Pitzer May Add Environmental Studies Requirement

A proposal to add an Environmental Responsibility requirement to Pitzer College’s educational objectives will be presented to Pitzer’s Academic Planning Committee (APC) Tuesday, moving it one step closer toward faculty consideration and, ultimately, implementation.    

If put into effect, the Environmental Responsibility requirement would supplement Pitzer’s current six educational objectives—Breadth of Knowledge, Understanding in Depth, Interdisciplinary Perspective, Intercultural Understanding, Concern with Social Responsibility and the Ethical Implications of Knowledge and Action, and Critical Thinking, Formal Analysis and Effective Expression. Although the proposal has not yet been finalized, the current working copy of the plan outlines potential ways for students to complete the new educational objective if it were to be implemented. This includes an academic credit option, which students could fulfill by completing an environmentally focused full-credit course, internship or independent study. Students would also be able to meet the requirement through community service.    

Pitzer students would have to work with their advisors to plan programs that fulfilled the requirement.    

Environmental Senator Lindon Pronto PZ ’12 drafted and presented the proposal, which he has been developing for the past two years. The new objective is intended to enhance Pitzer’s five core values, one of which is Environmental Sustainability, Pronto said.    

“Pitzer has made all of these commitments to the environment and shown the environment as a priority, and it’s one of its major selling points in terms of incoming students,” Pronto said. “However, when students get to Pitzer, there’s no real framework in place for students to engage in environmental issues.”    

The proposal has already been approved by a majority of Pitzer’s student senate and endorsed by President Laura Trombley and Dean of Faculty Alan Jones. If the plan is approved by the APC at its meeting next week, it will then be presented to the faculty for consideration. Next, it will go to the College Council, Pitzer’s governing body, for final approval.      

In addition to seeking input and support from members of Pitzer’s administration and student senate, Pronto sent the proposal to students subscribed to Student-Talk, Pitzer’s student communication listserv, hoping to hear student opinions and input on the prospect of an Environmental Responsibility requirement.    

While many students supported the notion of the new requirement, the proposal’s reception on Student-Talk turned out to be contentious.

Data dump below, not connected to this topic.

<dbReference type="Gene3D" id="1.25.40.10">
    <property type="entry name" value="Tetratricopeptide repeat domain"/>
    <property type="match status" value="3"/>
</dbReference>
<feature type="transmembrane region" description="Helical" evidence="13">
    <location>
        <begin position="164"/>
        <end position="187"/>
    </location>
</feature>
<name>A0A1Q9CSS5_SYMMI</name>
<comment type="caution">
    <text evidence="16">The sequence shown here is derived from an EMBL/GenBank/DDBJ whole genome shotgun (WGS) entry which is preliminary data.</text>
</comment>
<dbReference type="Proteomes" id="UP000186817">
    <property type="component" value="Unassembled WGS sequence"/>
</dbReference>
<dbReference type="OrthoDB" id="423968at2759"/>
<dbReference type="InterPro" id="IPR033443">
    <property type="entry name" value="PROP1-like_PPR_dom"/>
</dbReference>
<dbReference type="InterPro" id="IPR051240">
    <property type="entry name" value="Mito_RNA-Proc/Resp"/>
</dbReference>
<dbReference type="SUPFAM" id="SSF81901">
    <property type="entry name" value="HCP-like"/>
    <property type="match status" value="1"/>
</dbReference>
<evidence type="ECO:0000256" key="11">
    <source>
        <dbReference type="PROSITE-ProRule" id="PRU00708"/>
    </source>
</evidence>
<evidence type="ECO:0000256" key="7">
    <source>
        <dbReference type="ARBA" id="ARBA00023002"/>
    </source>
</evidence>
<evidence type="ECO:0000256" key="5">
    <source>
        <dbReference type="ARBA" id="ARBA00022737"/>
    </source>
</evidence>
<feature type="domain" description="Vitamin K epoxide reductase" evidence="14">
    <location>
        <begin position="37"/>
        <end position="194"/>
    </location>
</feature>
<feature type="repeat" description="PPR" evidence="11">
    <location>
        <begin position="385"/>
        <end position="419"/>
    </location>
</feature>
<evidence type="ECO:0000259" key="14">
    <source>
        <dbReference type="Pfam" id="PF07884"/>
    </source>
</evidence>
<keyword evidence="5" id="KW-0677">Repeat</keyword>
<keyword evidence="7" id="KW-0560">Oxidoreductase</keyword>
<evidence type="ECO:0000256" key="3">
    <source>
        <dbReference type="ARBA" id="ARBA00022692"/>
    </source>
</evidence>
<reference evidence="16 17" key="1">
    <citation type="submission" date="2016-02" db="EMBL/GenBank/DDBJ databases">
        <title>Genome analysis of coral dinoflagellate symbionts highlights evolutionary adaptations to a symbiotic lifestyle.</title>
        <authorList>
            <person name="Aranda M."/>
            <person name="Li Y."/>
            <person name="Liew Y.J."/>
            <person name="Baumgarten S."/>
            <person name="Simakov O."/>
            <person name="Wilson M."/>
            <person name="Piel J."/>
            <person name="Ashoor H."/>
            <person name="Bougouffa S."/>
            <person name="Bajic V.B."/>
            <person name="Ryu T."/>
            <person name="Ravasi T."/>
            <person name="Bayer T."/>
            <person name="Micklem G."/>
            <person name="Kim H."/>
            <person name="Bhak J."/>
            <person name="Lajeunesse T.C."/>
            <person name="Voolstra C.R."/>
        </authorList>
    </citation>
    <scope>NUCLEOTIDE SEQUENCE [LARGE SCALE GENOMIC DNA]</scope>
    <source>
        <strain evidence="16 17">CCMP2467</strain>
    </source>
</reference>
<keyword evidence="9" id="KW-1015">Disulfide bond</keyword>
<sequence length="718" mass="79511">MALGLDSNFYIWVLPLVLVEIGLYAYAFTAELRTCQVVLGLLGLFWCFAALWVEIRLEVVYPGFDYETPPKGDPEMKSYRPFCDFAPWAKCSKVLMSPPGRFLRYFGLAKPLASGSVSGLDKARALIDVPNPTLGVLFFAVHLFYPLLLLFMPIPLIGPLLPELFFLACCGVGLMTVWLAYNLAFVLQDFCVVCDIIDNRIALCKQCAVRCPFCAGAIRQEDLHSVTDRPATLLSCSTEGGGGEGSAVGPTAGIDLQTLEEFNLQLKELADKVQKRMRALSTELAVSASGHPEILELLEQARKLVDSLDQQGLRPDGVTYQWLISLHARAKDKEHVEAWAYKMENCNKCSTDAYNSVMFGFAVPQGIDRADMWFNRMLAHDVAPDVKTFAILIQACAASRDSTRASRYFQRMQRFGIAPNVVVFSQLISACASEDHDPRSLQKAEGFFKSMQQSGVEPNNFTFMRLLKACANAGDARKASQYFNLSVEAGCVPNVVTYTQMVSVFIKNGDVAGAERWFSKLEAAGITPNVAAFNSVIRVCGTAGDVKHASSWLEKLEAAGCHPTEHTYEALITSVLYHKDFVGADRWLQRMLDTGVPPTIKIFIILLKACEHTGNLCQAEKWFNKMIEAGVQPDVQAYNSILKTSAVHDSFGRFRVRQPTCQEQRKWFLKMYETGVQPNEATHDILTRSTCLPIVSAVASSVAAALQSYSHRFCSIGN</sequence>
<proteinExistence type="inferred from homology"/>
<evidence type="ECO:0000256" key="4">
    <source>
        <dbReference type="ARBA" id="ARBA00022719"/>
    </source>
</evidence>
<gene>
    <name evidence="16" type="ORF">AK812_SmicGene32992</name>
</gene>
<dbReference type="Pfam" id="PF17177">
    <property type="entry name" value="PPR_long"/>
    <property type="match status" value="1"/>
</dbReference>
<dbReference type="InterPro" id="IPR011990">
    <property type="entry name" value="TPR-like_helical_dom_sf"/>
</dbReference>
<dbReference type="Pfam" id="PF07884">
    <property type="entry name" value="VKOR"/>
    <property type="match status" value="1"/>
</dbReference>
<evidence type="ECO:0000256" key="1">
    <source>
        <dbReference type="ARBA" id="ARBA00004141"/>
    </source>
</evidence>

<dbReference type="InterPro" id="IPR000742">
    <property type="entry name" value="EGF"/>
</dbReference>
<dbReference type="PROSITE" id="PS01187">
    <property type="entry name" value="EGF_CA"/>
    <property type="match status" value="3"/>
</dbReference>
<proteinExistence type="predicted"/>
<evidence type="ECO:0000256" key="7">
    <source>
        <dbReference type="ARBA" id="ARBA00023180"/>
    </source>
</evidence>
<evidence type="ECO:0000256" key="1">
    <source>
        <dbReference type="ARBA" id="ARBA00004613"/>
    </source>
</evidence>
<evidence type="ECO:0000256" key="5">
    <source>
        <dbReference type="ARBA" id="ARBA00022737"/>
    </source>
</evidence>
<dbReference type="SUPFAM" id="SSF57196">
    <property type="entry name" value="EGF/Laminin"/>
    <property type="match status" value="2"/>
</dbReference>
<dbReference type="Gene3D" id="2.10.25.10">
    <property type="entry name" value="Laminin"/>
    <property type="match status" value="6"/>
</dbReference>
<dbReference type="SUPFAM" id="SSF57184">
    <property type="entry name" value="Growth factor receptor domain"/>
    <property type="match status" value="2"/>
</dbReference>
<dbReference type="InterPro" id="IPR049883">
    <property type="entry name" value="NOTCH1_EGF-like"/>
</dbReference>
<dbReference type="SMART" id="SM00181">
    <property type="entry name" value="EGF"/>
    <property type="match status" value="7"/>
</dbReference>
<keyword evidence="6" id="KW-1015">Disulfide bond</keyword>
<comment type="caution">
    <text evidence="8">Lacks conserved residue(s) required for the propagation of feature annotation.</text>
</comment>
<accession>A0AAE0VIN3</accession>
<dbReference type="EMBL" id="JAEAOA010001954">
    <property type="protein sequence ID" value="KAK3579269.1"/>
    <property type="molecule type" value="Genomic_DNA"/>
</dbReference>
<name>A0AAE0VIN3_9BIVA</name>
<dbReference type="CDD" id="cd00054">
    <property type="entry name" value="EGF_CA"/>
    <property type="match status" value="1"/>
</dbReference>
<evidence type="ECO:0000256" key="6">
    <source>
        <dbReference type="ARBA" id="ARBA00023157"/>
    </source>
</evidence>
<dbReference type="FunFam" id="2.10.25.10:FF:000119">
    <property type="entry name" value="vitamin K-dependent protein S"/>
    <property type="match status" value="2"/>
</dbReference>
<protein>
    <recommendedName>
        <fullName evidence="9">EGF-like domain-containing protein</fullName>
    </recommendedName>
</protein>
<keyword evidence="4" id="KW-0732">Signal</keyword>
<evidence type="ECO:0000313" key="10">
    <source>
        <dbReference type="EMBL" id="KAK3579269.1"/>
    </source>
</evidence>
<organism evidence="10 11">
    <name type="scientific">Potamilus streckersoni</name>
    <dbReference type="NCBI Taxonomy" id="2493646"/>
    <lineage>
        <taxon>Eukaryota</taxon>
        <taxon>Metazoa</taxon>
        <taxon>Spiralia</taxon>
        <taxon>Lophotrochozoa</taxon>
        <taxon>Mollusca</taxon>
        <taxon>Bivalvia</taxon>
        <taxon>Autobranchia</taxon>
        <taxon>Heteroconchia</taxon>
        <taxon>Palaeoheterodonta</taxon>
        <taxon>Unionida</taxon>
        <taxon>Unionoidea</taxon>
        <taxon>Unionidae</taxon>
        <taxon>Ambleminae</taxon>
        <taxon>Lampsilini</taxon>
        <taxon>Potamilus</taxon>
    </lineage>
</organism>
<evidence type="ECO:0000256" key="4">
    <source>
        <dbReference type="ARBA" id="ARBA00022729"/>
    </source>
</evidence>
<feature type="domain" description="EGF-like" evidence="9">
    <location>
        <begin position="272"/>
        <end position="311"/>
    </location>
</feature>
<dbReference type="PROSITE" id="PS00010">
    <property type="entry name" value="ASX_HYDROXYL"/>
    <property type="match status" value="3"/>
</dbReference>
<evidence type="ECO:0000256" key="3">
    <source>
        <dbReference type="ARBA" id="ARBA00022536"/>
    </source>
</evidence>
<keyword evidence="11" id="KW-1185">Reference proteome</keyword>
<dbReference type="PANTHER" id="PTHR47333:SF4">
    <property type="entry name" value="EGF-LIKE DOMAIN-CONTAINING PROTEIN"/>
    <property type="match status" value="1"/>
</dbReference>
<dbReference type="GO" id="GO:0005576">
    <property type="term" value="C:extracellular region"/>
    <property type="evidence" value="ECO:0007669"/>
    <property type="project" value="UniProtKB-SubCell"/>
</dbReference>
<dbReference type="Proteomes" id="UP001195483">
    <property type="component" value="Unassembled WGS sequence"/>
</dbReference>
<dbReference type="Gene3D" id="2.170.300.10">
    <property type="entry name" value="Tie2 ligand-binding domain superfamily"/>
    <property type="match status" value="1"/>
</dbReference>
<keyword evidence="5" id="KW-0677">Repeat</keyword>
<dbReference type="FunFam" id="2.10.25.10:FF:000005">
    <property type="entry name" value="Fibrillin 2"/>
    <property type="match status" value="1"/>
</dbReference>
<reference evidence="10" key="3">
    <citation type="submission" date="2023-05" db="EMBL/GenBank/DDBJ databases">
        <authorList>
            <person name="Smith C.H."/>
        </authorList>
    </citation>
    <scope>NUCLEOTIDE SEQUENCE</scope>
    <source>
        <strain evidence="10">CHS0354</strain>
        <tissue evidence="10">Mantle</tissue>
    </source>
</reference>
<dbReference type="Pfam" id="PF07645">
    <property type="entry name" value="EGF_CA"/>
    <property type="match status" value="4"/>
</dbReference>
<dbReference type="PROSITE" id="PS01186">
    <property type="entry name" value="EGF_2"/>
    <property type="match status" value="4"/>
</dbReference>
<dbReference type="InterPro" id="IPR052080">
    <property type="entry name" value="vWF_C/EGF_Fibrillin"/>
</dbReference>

“If this new requirement passes, future students will not have the time to participate in something they truly love,” Senator Andres Peña PZ ’13 said.

Pronto, however, said that the Environmental Responsibility requirement is meant to be a flexible way for students to augment their academic and extracurricular interests to more precisely reflect Pitzer’s core values and mission statement, which emphasizes environmental consciousness.      

“The environment relates to every field out there,” Pronto said. “It’s pertinent to every part of our lives, and so I don’t think it’s hard or far-fetched for any students to challenge themselves to come up with ways the environment relates to their major.”    

The APC will most likely pose some questions and seek some clarification regarding the proposal, which will help improve it is sent to the faculty for consideration, Pronto said.    

“I am very much in support of the spirit of the proposal,” said Environmental Studies Professor Paul Faulstich, who helped advise Pronto in drafting the plan. “I understand resistance to adding another set of requirements and having to have faculty and staff members oversee the implementation of all of this. However, as long as Pitzer College has environmental sustainability as one of the core values, which we do, and as long as environmental sustainability is a part of our mission statement, then I think that we need to get in line with that and have our curriculum model what our values and our mission are.”    

In addition to enhancing Pitzer’s core values and mission statement, the Environmental Responsibility requirement is meant to reflect Pitzer’s decision to sign the American College and University Presidents’ Climate Commitment, a network of colleges and universities that are dedicated to environmental sustainability, education and institutional changes to reduce campus greenhouse gas emissions.    

“In order for Pitzer to be carbon neutral in the long term, we need to address behavioral change at Pitzer,” Pronto said. “In order for the administration to go forward on any real binding commitments of carbon neutrality and environmental action, they need the understanding of the students, their consent, and the students to push with them on the issues.”

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